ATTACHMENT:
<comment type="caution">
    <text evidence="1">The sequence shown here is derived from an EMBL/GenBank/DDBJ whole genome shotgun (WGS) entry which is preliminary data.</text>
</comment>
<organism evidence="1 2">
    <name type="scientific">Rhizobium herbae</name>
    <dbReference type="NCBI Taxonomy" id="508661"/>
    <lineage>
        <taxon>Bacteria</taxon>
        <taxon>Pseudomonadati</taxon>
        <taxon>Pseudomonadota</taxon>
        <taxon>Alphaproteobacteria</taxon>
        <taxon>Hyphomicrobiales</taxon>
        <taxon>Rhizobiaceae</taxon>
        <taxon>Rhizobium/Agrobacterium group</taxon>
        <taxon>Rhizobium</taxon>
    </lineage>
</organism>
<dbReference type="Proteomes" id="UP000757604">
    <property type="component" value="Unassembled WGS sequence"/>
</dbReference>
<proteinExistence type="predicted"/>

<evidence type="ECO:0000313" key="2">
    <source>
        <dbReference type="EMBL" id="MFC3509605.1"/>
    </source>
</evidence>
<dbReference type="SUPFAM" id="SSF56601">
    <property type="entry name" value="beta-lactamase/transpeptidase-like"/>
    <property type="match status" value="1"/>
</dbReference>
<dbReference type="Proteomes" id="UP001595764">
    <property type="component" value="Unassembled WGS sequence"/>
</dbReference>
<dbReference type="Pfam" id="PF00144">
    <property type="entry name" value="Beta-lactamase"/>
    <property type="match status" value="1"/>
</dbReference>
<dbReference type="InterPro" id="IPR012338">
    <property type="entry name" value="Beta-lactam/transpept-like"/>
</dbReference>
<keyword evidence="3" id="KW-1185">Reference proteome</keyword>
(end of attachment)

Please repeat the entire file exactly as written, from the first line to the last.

<comment type="caution">
    <text evidence="1">The sequence shown here is derived from an EMBL/GenBank/DDBJ whole genome shotgun (WGS) entry which is preliminary data.</text>
</comment>
<organism evidence="1 2">
    <name type="scientific">Rhizobium herbae</name>
    <dbReference type="NCBI Taxonomy" id="508661"/>
    <lineage>
        <taxon>Bacteria</taxon>
        <taxon>Pseudomonadati</taxon>
        <taxon>Pseudomonadota</taxon>
        <taxon>Alphaproteobacteria</taxon>
        <taxon>Hyphomicrobiales</taxon>
        <taxon>Rhizobiaceae</taxon>
        <taxon>Rhizobium/Agrobacterium group</taxon>
        <taxon>Rhizobium</taxon>
    </lineage>
</organism>
<dbReference type="Proteomes" id="UP000757604">
    <property type="component" value="Unassembled WGS sequence"/>
</dbReference>
<proteinExistence type="predicted"/>

<evidence type="ECO:0000313" key="2">
    <source>
        <dbReference type="EMBL" id="MFC3509605.1"/>
    </source>
</evidence>
<dbReference type="SUPFAM" id="SSF56601">
    <property type="entry name" value="beta-lactamase/transpeptidase-like"/>
    <property type="match status" value="1"/>
</dbReference>
<dbReference type="Proteomes" id="UP001595764">
    <property type="component" value="Unassembled WGS sequence"/>
</dbReference>
<dbReference type="Pfam" id="PF00144">
    <property type="entry name" value="Beta-lactamase"/>
    <property type="match status" value="1"/>
</dbReference>
<dbReference type="InterPro" id="IPR012338">
    <property type="entry name" value="Beta-lactam/transpept-like"/>
</dbReference>
<keyword evidence="3" id="KW-1185">Reference proteome</keyword>